The owner has the right to request that the Assessor provide information that the Assessor used to determine the property’s taxable value. (R&T Code Section 1606). However, the owner must, along with this request, also provide the Assessor with its supporting facts and documents. There are no other requirements that the owner provide information to the Assessor prior to the hearing.

Except in complicated appeals involving possessory interests or construction matters, in most cases it is clear what information the Assessor has in its files – often the purchase price or finished construction cost from years ago. In these cases, it may not be worth the effort to request this information.

The Hearing

The hearing itself is a low-key affair. Typically, there is no one in the room other than the three members of the Appeals Board, the clerk and one or two representatives from the Assessor’s office. Both the taxpayer and the Assessor’s office will have the opportunity to present their case and refute the other side’s arguments.
There are no formal rules of evidence. The taxpayer may provide oral testimony, and present any documentary evidence that it wishes the Appeals Board to consider. The presentation need not be made in a “formal” courtroom style requiring technical expertise or special speaking skills. The burden of proof is on the taxpayer for any requested decrease in value under Proposition 8. The Assessor bears the burden of proof for escape assessments, or if it attempts to assess a value greater than the property’s purchase price.

The taxpayer can best convince the Appeals Board of its opinion of value by providing clear evidence supporting such value. While it is important to provide good support for the taxpayer’s argument, the presentation need not be complicated or voluminous. Three value approaches are in play, the cost approach, the income approach, and the comparable sales approach. For most properties, the comparable sales approach is the most relevant. The taxpayer would need to provide evidence that similar properties sold for the value that they are proposing. These sales must have occurred within 90 days after the applicable “lien date” or effective date of the taxable value and should be as close in time to the lien date as possible. This evidence can be gathered from a real estate broker, various online sources, or the Assessor’s public records.

Using the income approach, the taxpayer may show that the property’s income stream for the applicable time period does not support the assessed value. Often, the owner’s accountant or appraiser can help with this analysis. The cost approach most often relates to recent construction or improvements, and usually turns on whether the Assessor has considered the appropriate costs or any special circumstances during construction that would make the costs excessive in nature. Unfortunately, “soft” costs or permit fees may be considered by the Assessor to be part of the property’s value.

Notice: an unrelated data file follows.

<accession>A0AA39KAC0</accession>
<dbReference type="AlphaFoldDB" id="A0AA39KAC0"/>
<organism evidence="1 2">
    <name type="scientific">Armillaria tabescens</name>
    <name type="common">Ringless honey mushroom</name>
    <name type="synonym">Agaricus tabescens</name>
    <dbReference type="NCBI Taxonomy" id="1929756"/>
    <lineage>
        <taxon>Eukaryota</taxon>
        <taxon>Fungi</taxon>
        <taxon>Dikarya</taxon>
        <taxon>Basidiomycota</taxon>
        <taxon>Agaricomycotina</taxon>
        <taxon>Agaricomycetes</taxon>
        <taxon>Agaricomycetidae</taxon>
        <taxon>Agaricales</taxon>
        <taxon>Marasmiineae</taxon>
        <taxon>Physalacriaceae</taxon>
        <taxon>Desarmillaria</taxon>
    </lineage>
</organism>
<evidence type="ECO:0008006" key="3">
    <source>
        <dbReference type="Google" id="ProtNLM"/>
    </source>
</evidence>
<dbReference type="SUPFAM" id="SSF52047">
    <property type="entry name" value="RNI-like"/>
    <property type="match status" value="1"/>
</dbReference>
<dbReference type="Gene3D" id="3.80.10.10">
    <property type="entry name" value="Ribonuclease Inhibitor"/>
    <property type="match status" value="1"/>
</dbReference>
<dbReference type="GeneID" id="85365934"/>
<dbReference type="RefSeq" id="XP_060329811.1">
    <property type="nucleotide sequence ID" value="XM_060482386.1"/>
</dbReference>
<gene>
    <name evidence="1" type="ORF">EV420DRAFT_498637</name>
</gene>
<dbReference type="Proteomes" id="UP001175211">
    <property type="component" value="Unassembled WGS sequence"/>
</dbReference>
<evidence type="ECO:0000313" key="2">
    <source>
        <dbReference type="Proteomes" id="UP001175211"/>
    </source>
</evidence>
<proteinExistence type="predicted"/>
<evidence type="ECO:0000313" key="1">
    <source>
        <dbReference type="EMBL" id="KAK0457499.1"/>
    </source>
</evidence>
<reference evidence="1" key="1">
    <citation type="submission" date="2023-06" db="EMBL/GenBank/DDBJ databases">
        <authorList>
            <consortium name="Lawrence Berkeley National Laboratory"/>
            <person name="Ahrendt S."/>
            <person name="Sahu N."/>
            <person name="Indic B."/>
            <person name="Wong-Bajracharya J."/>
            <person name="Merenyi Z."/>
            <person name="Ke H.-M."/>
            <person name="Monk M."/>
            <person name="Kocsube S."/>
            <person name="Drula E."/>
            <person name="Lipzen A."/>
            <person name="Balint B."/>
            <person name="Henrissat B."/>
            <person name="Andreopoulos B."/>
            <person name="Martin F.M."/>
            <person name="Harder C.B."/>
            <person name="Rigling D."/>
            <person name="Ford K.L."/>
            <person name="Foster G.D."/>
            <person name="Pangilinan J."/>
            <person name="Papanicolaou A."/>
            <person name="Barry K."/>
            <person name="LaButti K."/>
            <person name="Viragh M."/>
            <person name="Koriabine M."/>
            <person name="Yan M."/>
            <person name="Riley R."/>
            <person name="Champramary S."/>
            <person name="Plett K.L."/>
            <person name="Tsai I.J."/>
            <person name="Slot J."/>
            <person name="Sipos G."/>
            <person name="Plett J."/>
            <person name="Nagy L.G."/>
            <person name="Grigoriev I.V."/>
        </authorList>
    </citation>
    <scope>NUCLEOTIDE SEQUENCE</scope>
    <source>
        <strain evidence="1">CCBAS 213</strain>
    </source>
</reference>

The Appeals Board members often ask factual questions about the property, including the size and use of the property, leasing information, type of construction, and other matters, so the owner should be prepared to talk about these issues.

The Result

One wonderful thing about this process is that once you actually make it to a hearing, you usually receive the result within one to three days. If you are successful, the Assessor’s office will then enroll the new value, new tax bills will be issued, and the appropriate refund issued. This process can take up to six weeks or longer, so it is important to follow up. If you lose the appeal, you have the right to petition the Superior Court for reconsideration. Unlike the tax appeal, a petition to Superior Court is essentially a lawsuit against the City. It will be costly, time consuming, and require an attorney.
My advice – take each appeal to the hearing if you have any reasonable arguments. The downside is just your time, the upside is money in your pocket.

Keep in mind that appeals may be filed for 2010-2011 tax bills beginning in July 2010.

Reuben & Junius has handled many of these appeals and helps taxpayers file the appeal, prepare for the hearing, make the presentation, and wade through any technical issues.Reuben & Junius, LLP is a full service real estate law firm. We specialize in land use, development and entitlement law. We also provide a wide range of transactional services, including leases, purchase and sale agreements, formation of limited liability companies and other entities, lending/workout assistance, subdivision and condominium work.